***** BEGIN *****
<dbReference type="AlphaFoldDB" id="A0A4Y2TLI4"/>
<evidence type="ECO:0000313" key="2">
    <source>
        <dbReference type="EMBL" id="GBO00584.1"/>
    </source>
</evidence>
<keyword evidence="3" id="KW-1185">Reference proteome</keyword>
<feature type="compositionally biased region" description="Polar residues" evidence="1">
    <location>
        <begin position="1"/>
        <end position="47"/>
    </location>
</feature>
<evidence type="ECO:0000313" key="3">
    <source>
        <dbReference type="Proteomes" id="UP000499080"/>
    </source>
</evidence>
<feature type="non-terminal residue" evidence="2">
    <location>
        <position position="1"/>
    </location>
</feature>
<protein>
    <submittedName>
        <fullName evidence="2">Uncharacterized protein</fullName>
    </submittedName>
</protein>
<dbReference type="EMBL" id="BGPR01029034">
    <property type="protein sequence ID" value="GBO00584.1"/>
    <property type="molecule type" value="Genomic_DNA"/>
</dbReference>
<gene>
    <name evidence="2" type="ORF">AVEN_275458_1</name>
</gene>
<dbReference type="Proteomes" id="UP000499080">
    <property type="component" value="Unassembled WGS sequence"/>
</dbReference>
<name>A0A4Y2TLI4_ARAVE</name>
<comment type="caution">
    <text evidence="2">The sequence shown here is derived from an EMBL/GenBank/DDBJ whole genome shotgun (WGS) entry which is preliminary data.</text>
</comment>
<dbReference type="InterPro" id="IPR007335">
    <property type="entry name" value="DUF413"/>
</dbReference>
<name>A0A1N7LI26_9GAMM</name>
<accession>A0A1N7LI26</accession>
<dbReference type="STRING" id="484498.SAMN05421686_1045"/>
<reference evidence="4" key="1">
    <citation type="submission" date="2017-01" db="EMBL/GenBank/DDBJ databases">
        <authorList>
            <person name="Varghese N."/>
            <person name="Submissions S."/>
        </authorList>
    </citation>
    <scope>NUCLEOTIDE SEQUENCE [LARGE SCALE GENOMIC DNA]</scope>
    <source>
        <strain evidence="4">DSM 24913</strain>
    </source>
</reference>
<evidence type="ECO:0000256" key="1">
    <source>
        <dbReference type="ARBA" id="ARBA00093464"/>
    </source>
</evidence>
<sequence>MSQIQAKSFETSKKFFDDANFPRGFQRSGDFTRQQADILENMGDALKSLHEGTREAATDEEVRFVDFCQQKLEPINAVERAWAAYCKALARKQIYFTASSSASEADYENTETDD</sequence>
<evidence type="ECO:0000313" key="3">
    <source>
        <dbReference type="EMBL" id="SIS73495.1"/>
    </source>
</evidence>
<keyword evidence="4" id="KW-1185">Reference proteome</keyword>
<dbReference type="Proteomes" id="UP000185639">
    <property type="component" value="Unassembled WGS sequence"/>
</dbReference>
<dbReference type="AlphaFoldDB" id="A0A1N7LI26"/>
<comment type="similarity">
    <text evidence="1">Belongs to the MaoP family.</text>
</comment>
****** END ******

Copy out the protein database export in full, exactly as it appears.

<dbReference type="AlphaFoldDB" id="A0A4Y2TLI4"/>
<evidence type="ECO:0000313" key="2">
    <source>
        <dbReference type="EMBL" id="GBO00584.1"/>
    </source>
</evidence>
<keyword evidence="3" id="KW-1185">Reference proteome</keyword>
<feature type="compositionally biased region" description="Polar residues" evidence="1">
    <location>
        <begin position="1"/>
        <end position="47"/>
    </location>
</feature>
<evidence type="ECO:0000313" key="3">
    <source>
        <dbReference type="Proteomes" id="UP000499080"/>
    </source>
</evidence>
<feature type="non-terminal residue" evidence="2">
    <location>
        <position position="1"/>
    </location>
</feature>
<protein>
    <submittedName>
        <fullName evidence="2">Uncharacterized protein</fullName>
    </submittedName>
</protein>
<dbReference type="EMBL" id="BGPR01029034">
    <property type="protein sequence ID" value="GBO00584.1"/>
    <property type="molecule type" value="Genomic_DNA"/>
</dbReference>
<gene>
    <name evidence="2" type="ORF">AVEN_275458_1</name>
</gene>
<dbReference type="Proteomes" id="UP000499080">
    <property type="component" value="Unassembled WGS sequence"/>
</dbReference>
<name>A0A4Y2TLI4_ARAVE</name>
<comment type="caution">
    <text evidence="2">The sequence shown here is derived from an EMBL/GenBank/DDBJ whole genome shotgun (WGS) entry which is preliminary data.</text>
</comment>
<dbReference type="InterPro" id="IPR007335">
    <property type="entry name" value="DUF413"/>
</dbReference>
<name>A0A1N7LI26_9GAMM</name>
<accession>A0A1N7LI26</accession>
<dbReference type="STRING" id="484498.SAMN05421686_1045"/>
<reference evidence="4" key="1">
    <citation type="submission" date="2017-01" db="EMBL/GenBank/DDBJ databases">
        <authorList>
            <person name="Varghese N."/>
            <person name="Submissions S."/>
        </authorList>
    </citation>
    <scope>NUCLEOTIDE SEQUENCE [LARGE SCALE GENOMIC DNA]</scope>
    <source>
        <strain evidence="4">DSM 24913</strain>
    </source>
</reference>
<evidence type="ECO:0000256" key="1">
    <source>
        <dbReference type="ARBA" id="ARBA00093464"/>
    </source>
</evidence>
<sequence>MSQIQAKSFETSKKFFDDANFPRGFQRSGDFTRQQADILENMGDALKSLHEGTREAATDEEVRFVDFCQQKLEPINAVERAWAAYCKALARKQIYFTASSSASEADYENTETDD</sequence>
<evidence type="ECO:0000313" key="3">
    <source>
        <dbReference type="EMBL" id="SIS73495.1"/>
    </source>
</evidence>
<keyword evidence="4" id="KW-1185">Reference proteome</keyword>
<dbReference type="Proteomes" id="UP000185639">
    <property type="component" value="Unassembled WGS sequence"/>
</dbReference>
<dbReference type="AlphaFoldDB" id="A0A1N7LI26"/>
<comment type="similarity">
    <text evidence="1">Belongs to the MaoP family.</text>
</comment>